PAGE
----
Detroit is home to 114,033 empty lots—and about 5 percent have become illegal trash dumps. As the city considers tearing down tens of thousands of blighted properties, there’s new focus on what it could and should do to keep the cleared space from becoming blighted yet again.
Detroit’s Blight Removal Task Force issued a massive report on Tuesday that found 30 percent of the city’s structures are blighted. The recommendation: Utilize the authority of the city’s land bank to tear down about 10 percent of the city’s buildings right away. But mass demolitions would give the bank “the responsibility of maintaining tens of thousands of vacant lots until they can be repurposed, with no funding to do so,” the report warns.
The cost of upkeep for each vacant lot runs about $150 per year, meaning Detroit would spend $7.5 million a year to keep just 50,000 empty lots tidy. The mechanics of vacant space are something Detroit knows well, with more than 52,000 lots already in the city’s possession. The report suggest immediate removal of debris after demolitions, followed by the planting of slow-growing grass or clover on the sites. Those plants require more time and care initially to take root than traditional grass but demand less maintenance over the long haul.
The blight report envisions nonprofit groups and community organizations footing much of the bill and taking on most of the upkeep. While some efforts have tried to do this locally, it has never been done on this scale. Rock Ventures, the umbrella company for Quicken Loans founder Dan Gilbert’s investments, is giving $100,000 to pilot a program to coordinate the lot maintenance among city, community, and corporate groups. The effort aims to figure out how best to create everything from an online citywide maintenance schedule to local distribution of gardening supplies, such as wheelbarrows. Rock Ventures has also committed 5,000 volunteer hours to the maintenance.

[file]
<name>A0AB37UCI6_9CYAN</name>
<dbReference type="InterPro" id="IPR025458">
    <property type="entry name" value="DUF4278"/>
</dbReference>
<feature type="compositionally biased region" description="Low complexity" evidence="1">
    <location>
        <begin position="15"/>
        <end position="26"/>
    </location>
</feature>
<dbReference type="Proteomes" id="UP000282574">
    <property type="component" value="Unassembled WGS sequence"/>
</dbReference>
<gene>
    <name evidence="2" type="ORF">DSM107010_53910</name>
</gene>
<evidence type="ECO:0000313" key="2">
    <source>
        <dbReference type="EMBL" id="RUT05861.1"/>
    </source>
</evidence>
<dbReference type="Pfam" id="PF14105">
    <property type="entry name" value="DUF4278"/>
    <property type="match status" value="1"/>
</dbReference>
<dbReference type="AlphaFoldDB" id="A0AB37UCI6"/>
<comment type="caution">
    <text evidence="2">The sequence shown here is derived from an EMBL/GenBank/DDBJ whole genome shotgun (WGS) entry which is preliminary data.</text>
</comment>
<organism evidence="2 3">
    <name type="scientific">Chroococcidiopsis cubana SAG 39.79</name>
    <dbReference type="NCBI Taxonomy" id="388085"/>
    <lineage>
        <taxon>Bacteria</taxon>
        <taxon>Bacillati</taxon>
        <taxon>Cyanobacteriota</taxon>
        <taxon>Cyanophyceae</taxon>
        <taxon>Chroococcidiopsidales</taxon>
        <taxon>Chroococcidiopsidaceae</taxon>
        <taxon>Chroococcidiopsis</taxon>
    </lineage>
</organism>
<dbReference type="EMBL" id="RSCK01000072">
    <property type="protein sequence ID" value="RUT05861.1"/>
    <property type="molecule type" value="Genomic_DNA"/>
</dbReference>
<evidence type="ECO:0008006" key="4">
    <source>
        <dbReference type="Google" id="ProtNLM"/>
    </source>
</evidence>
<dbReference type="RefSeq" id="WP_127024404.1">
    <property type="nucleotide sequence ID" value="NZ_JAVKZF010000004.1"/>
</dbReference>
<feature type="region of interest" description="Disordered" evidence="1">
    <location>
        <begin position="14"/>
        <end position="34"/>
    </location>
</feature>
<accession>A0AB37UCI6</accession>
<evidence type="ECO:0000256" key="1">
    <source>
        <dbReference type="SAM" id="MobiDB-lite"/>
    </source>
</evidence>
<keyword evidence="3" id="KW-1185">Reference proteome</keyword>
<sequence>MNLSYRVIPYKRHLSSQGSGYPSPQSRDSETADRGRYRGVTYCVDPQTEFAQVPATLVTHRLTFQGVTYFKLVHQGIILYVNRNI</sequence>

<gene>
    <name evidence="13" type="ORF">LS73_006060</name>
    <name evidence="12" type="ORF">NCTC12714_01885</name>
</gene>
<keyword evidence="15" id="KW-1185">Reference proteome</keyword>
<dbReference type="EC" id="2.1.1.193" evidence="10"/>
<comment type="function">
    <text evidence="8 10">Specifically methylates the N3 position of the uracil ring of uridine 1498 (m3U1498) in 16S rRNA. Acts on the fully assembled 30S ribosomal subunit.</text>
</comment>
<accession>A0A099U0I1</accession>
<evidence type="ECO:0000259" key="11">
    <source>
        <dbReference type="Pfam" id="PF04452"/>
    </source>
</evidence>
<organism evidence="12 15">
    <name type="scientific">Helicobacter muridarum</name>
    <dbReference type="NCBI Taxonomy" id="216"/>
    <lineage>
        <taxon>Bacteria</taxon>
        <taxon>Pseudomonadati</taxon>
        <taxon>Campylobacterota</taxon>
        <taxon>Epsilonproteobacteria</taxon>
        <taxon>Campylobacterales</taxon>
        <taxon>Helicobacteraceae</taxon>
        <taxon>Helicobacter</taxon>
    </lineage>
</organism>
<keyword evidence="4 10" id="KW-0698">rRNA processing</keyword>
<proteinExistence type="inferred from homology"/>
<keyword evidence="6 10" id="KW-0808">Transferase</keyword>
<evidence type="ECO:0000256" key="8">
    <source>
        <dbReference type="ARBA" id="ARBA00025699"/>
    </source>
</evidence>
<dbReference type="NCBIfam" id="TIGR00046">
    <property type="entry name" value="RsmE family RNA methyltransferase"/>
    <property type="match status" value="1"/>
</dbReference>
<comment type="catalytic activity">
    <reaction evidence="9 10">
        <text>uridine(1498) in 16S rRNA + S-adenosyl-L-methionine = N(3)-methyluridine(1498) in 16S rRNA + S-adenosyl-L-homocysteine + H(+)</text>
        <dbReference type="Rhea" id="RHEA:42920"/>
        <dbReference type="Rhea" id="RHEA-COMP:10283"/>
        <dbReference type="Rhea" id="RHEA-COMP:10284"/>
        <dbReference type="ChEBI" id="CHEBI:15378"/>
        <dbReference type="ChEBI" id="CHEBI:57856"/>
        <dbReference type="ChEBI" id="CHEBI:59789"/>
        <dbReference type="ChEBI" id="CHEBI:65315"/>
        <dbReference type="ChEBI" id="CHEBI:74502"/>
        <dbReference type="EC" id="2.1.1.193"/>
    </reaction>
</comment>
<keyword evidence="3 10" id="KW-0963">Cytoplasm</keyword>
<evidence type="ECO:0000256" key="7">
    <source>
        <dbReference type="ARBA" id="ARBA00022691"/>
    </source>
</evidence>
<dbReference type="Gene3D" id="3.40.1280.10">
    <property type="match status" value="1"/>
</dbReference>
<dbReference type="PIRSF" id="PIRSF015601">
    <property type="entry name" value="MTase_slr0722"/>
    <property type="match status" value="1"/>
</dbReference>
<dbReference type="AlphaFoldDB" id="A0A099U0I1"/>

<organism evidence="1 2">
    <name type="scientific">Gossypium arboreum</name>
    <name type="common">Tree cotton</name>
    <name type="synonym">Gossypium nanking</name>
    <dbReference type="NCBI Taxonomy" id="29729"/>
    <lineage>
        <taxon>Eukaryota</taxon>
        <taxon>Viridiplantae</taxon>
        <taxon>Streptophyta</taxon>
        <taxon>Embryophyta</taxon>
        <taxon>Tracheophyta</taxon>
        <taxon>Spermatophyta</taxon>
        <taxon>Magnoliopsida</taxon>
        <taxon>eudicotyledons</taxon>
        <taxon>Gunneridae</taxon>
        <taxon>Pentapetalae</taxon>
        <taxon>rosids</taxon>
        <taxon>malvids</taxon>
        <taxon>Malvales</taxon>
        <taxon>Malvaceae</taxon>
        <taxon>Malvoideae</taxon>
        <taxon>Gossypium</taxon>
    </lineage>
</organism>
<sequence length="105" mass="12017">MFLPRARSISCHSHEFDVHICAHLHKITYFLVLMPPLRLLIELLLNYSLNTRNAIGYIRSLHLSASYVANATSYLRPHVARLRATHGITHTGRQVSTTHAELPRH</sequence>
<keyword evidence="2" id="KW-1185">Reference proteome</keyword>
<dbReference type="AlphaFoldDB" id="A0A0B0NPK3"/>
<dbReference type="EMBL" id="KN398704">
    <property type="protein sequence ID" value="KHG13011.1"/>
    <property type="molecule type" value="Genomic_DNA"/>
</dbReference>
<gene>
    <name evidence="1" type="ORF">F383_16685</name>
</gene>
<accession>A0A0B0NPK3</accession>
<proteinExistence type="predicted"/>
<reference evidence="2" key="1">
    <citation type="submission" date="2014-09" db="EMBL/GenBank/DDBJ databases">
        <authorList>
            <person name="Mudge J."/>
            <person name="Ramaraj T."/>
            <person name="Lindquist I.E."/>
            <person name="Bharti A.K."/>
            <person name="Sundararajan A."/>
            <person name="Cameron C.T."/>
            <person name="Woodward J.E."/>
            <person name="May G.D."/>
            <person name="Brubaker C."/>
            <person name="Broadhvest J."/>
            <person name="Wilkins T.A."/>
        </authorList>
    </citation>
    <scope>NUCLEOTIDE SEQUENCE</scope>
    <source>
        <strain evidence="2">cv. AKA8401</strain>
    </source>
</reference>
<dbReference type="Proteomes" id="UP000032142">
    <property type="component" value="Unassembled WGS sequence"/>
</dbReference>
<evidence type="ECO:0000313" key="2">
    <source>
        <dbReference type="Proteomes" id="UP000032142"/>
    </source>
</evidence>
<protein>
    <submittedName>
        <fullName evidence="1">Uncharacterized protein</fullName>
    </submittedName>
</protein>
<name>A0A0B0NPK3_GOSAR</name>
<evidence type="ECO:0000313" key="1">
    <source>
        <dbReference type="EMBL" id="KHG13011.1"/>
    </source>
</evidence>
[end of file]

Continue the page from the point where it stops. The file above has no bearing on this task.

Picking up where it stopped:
What to do with well-maintained lots is yet another question. The land bank has already started auctioning off abandoned homes that can be made livable again, and the report says it should immediately implement its planned program to let homeowners buy vacant lots adjacent to their property. Otherwise, the report is virtually silent on the land bank’s options. The more established land bank in nearby Flint has a similar side-lot program, and it also gives and leases plots to community groups to maintain green spaces and urban gardens.
The overarching goal of the antiblight efforts is to give the city a relatively clean slate to work from as it emerges from bankruptcy. If that rebirth works and creates growth, perhaps someday the vacant properties could be redeveloped. In the meantime, Detroit will need a lot more lawn mowers.
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